fullybaked | davebaker

I'm a developer living in the UK and when I'm not spending time with my wife and our 2 wonderful little boys, I love hacking around with code

I'm passionate about technology, web development, gaming and fencing

12 December 2013

Sharing data with CakePHP & Rails

1. Different timestamp field names

CakePHP has the same feature as Rails in managing the created and last modified date and time of any record (as I am sure many web frameworks do). However, while CakePHP uses created and modified as the field names, Rails uses created_at and updated_at

At first we looked at changing Rails to use the legacy format so that during the transition we could bring up some modules in Rails (such as the backend admin) to replace the ageing CakePHP solution.

To do this in Rails meant overriding the ActiveRecord module with the new field names. While not hugely difficult in itself, one of our concerns was for the future. Would this become a maintenence pain, or confuse future developers who came in thinking this was a normal Rails app.

Alternatively, CakePHP makes if relatively easy to change the timestamp field names. Simply adding the following attributes to the applications AppModel (from which all other models inherit) allowed us to convert the entire legacy app over to the Rails idiom and let things take their natural course.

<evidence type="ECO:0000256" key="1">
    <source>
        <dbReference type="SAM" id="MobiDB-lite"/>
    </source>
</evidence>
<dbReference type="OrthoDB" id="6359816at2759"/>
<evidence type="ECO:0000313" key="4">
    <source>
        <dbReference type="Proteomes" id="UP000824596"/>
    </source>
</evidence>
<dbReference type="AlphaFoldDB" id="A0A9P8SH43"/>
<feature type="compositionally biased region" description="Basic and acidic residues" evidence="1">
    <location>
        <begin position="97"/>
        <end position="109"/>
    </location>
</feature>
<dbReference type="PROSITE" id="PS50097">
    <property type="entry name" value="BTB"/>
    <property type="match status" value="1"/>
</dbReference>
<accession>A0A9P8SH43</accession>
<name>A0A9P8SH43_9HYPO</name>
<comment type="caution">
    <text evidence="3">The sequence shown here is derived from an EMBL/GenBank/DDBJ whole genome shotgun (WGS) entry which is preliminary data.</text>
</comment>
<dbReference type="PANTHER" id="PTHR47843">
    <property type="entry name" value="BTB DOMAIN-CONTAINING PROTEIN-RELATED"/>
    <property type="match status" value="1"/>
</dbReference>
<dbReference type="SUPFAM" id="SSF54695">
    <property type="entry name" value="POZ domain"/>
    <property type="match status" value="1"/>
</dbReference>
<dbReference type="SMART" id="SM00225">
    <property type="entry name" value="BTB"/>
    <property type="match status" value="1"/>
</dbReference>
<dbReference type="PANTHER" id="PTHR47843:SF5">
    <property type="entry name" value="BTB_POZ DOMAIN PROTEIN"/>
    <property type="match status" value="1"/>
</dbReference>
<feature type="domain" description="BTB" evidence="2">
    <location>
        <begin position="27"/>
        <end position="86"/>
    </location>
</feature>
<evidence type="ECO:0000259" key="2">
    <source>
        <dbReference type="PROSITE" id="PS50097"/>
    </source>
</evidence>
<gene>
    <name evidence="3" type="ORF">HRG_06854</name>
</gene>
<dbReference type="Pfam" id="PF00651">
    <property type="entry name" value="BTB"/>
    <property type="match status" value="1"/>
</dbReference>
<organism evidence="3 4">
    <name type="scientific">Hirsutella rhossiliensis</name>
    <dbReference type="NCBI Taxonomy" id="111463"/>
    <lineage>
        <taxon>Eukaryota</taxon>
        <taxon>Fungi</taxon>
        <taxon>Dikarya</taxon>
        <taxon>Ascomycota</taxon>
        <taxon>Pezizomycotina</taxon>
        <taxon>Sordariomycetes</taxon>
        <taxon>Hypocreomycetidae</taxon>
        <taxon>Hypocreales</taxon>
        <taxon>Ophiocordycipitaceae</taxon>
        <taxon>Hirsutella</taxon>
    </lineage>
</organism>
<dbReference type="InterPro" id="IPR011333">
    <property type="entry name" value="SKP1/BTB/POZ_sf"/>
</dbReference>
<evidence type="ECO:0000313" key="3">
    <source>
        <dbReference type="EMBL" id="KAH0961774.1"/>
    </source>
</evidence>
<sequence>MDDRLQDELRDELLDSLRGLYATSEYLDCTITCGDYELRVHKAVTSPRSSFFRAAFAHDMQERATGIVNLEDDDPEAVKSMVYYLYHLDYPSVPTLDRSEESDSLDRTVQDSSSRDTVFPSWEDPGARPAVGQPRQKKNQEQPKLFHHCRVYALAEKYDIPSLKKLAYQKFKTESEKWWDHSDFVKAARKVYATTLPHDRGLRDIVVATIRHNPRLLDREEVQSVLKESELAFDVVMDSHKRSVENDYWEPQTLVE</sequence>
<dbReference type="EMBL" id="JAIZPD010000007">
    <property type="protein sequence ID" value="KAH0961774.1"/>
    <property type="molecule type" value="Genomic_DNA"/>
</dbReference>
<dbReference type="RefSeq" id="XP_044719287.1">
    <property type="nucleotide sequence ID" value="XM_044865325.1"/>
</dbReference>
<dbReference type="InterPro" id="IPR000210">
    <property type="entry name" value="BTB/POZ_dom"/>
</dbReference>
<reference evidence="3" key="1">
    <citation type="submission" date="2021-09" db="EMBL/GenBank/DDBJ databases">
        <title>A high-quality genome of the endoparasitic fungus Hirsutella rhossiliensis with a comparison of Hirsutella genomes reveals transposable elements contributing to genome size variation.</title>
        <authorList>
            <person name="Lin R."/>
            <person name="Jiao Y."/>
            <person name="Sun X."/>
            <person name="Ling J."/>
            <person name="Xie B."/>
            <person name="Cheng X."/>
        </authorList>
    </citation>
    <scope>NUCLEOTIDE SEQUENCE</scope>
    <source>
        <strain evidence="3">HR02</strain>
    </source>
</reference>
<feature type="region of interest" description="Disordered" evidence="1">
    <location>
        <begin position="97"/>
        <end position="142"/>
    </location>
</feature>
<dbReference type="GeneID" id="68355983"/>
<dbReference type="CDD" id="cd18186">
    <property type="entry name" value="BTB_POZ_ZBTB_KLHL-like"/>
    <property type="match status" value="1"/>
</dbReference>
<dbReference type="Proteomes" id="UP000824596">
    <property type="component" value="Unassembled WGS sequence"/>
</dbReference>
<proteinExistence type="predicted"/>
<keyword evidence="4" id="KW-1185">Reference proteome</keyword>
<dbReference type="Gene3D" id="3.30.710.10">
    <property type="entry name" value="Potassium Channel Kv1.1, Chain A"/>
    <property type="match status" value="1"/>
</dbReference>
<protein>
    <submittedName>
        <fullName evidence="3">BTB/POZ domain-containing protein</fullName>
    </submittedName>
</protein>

class AppModel extends Model
    public $createField = array('created_at'); 
    public $updateField = array('updated_at'); 

To prevent drastic changes throughout the app, we applied this change to each model individually as its table was updated to the new field names. Once they were all complete and the app thoroughly tested, we were safe to run with the new Rails solution.

2. Password storage hashes

In our CakePHP application we were using SHA256 for the password hash, along with CakePHP's salt.

In order for the new Rails app to work with the existing users and allow them to login, we did 2 things.

First we created a method to allow a match on the original CakePHP password using SHA256 and the salt copied from the CakePHP app/config/core.php file.

Then we used the plaintext password submitted by the user to generate a new bcrypted and salted password in the database using Rails, if they were authenticated via their old CakePHP password.

This meant our users had a completely transparent login process, as far as they were concerned nothing changed. Meanwhile in the background we were able to authenticate them from legacy data, update the security of their password storage and move to a Rails default with minimal fuss.

The crux of this process was the authentication with a CakePHP password. Here is the method we used to hash incoming passwords from the login form and compare them against CakePHP hashes in the database.

require 'digest'
def cake_password(plaintext)
  cake_salt = '' # Configure::write('Security.salt') value from core.php